- Wear a personal flotation device, traction devices like Korkers; and polarized sunglasses to cut through the glare so you can see where you're walking.
- If the current feels like it's too strong, it probably is so back off.
- Pay attention to your surroundings. Check out the volume pouring over the dam. If at any time the flow seems to be increasing, the rapids appear to be growing louder and the water feels likes it's creeping higher up your legs, get to shore immediately.
- If you're casting from the old riverbed into the powerhouse pool in the city of Oswego, count the number of hydraulics (each operating turbine generates turbulence below it) at the foot of the building. If you hear a warning alarm, or even if you don't, but hear (they're rather loud) or see one or more new hydraulics bubbling up below the plant, get to shore as fast as you can.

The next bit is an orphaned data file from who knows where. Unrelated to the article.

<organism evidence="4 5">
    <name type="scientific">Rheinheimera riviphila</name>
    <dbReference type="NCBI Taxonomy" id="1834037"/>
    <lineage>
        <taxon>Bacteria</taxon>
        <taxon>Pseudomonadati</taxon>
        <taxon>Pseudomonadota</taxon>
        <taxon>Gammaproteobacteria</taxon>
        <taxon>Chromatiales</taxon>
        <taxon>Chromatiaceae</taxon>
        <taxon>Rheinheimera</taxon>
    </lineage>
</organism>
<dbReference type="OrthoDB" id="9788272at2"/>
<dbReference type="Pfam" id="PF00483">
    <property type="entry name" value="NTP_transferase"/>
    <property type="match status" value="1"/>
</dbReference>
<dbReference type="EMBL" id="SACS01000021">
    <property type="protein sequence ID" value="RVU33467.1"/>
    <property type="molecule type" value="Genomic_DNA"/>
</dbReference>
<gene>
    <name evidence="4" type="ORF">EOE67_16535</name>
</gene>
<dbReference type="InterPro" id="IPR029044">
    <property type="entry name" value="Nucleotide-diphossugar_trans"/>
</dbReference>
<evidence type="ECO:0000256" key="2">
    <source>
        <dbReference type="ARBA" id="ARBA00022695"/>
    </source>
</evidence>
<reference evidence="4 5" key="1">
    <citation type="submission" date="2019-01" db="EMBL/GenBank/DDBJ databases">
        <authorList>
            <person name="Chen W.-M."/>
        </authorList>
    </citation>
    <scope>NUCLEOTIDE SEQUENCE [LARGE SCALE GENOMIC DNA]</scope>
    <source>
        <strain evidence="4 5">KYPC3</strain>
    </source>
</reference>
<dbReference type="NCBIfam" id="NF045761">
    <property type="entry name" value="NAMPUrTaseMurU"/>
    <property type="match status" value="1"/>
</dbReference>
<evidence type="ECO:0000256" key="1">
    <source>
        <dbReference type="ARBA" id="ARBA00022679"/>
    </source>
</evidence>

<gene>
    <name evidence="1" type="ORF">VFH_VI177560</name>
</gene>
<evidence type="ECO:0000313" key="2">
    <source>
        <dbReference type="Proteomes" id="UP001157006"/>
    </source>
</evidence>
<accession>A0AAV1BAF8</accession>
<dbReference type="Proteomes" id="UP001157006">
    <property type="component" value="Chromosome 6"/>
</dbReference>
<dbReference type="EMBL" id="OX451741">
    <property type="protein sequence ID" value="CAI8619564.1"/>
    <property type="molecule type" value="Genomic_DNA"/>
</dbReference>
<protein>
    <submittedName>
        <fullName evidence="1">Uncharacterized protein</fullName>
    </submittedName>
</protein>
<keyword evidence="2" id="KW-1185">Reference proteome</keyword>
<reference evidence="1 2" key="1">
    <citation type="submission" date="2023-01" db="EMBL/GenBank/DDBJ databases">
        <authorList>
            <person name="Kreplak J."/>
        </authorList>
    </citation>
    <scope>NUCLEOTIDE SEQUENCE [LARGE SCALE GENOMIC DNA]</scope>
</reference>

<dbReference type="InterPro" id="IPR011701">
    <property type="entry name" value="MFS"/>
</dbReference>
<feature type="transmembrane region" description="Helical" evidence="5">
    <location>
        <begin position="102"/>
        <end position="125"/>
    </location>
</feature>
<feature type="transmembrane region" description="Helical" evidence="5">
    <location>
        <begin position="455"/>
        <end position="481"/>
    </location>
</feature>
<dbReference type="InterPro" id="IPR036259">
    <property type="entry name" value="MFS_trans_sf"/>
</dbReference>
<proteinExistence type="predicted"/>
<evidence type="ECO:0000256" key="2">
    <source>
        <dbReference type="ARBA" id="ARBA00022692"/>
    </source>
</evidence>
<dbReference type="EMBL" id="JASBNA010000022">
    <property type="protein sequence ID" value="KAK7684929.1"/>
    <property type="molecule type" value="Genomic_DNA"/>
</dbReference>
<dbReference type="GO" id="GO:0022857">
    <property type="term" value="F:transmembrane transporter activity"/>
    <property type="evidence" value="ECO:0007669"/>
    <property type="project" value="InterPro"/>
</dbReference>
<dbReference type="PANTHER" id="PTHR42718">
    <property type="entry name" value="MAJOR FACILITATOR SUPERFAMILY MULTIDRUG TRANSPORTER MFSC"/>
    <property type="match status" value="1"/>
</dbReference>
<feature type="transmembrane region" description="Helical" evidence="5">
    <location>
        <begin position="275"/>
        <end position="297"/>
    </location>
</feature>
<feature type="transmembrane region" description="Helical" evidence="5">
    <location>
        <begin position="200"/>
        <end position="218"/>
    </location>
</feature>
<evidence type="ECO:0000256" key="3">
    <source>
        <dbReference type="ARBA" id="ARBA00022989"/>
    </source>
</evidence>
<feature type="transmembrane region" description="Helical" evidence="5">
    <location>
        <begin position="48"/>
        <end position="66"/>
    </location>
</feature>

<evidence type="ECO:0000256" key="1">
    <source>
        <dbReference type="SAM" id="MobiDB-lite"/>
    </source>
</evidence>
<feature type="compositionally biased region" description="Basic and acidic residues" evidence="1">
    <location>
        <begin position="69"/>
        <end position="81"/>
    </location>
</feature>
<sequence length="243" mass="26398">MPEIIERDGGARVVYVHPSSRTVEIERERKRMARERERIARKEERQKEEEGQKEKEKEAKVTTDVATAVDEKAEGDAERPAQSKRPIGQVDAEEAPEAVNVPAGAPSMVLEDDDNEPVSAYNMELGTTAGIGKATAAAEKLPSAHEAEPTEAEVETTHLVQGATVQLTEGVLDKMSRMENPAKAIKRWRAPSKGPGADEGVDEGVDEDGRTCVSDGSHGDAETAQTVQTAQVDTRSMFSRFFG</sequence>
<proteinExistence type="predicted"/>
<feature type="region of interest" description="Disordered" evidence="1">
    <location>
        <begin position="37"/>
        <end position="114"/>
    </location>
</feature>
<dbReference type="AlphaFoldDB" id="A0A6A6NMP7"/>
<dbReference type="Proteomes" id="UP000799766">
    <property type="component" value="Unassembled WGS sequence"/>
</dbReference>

Oswego, N.Y. - Draining all of Central New York, including Oneida Lake and the Finger Lakes, the Oswego River is Lake Ontario's second largest tributary after the Niagara River. Its fishing, on the other hand, is second to none. In fact, many seasoned anglers consider the stream's last leg--from below the lower dam in the city of Oswego to its mouth--the best kept fishing secret in New York State. The stream started out the year by living up to this enviable reputation. Anglers who fished the rapids in Oswego, the first "port city" on the Great Lakes, in January and February reported catching massive quantities of steelhead. Spring rolled in with the high water levels normally generated by snowmelt...But then the rain came. "I only got out a few times last March because of the excessive run-off," recalls Kevin Davis (www.catchthedrift.com; 315-342-4861), one of the most successful professional guides on the river. "Normally, the river flows at about 15,000 cfs (cubic feet per second) in late March. This year it more than doubled, reaching 30,600 cfs, the highest I've seen it in the 16 years I've been a guide." "Steelhead are sight feeders," continues Davis. "With so much murky water around [11,000 cfs at press time, May 26: editor], they could be anywhere. With the visibility so poor, you have to bump them on the nose with the bait for them to see it." What Goes Up Must Come Down The nicest thing about high water is it always comes down. And when it does, the Oswego River will shine. While the trout bite is over until fall, another one of America's most popular game fish will be around: walleyes. The fish that made Oneida Lake famous, it's not a particularly large growing species; two- to three-pounders are considered "good-sized." Everywhere, that is, but Oswego. Around here, anything below six pounds is considered small, fish around nine pounds are "good-sized" and a 12-something pounder earns you bragging rights. Bass and northerns are also present in the lower river. Smallies can be taken in the rapids and harbor area, while pike and bucketmouths hang out in the quiet waters around Wright's Landing where they feast on the abundance of crappie and panfish like sunfish, perch, rock bass, and bullheads. Catfish are plentiful...and big. They're taken all summer long on everything from clumps of worms and chicken livers to cut bait, shrimp and Berkley Gulp Catfish Chunks still-fished on bottom. Finally, the river is loaded with huge carp, sheepshead, and bowfin. Classified as rough fish, these critters are hard fighters that boast legions of fans. Indeed, our carp are so plentiful and big, European and Asian anglers vacation in Oswego County just to fish for them. The Returns Late September sees salmon run the rapids to spawn. Kings start the ball rolling, their numbers growing steadily until the third week of October, then declining until they all but disappear by late November. Cohos, their smaller cousins, start running about the third week of October and stop a few weeks later. Football-sized and trophy brown trout begin their spawning runs in October, too. Davis predicts "this year's run should be one for the record books;" basing his forecast on "the huge number of two-year-old browns we've been getting in the lake this spring." What's more, the browns should be huge. Karen Ashley over at Woody's Tackle and Gifts in Port Ontario reports "I've had a lot of bigger than average browns brought in this year to be weighed on our certified scale, including 14 ½ and 13-something pounders." Before the browns and salmon are even finished spawning, gangs of Lake "Os" steelhead charge into the rapids to feed on their eggs. Additional groups enter the river all winter long to take advantage of its slightly warmer temperatures, and the salmon and trout eggs swept out of the pebbles by shifting currents. Their numbers swell dramatically when their spawning season begins in the spring. Dams and Pools Upstream of the Varrick Dam the Oswego River's fishery remains pretty much the same as it was when Europeans first settled the area. The only major changes are the dams that have been built to tame and harness the flow in Phoenix, Fulton, Minetto and Oswego, and the disappearance of the massive populations of landlocked Atlantic salmon that ran the stream from Lake Ontario to the tributaries of Oneida and Onondaga Lakes and the Finger Lakes. Behind each dam sits a long pool loaded with the indigenous warmwater fish. They don't generally get as big as their downstream relatives with access to Lake Ontario, but trophies are definitely available. In the spring, the rapids below each dam fill up with tons of fish migrating to spawning grounds, everything from panfish and bass to walleyes, gar pike and shad. In addition, fish of every stripe are drawn back to the rapids after heavy summer rains by delicacies like worms, insects and grains riding the current after being carried off the land by run-off. Safety Oswego is the most fisherman friendly county in the state. Each river village offers loads of safe bank fishing at the locks, under bridges and along the canal, including access for the handicapped. Indeed, the city of Oswego's River Park runs for over a mile on both sides of the river, offering a fenced, level concrete wall from which to cast. But if you just gotta walk in the water, a little common sense can go a long way in assuring your trip is productive and memorable: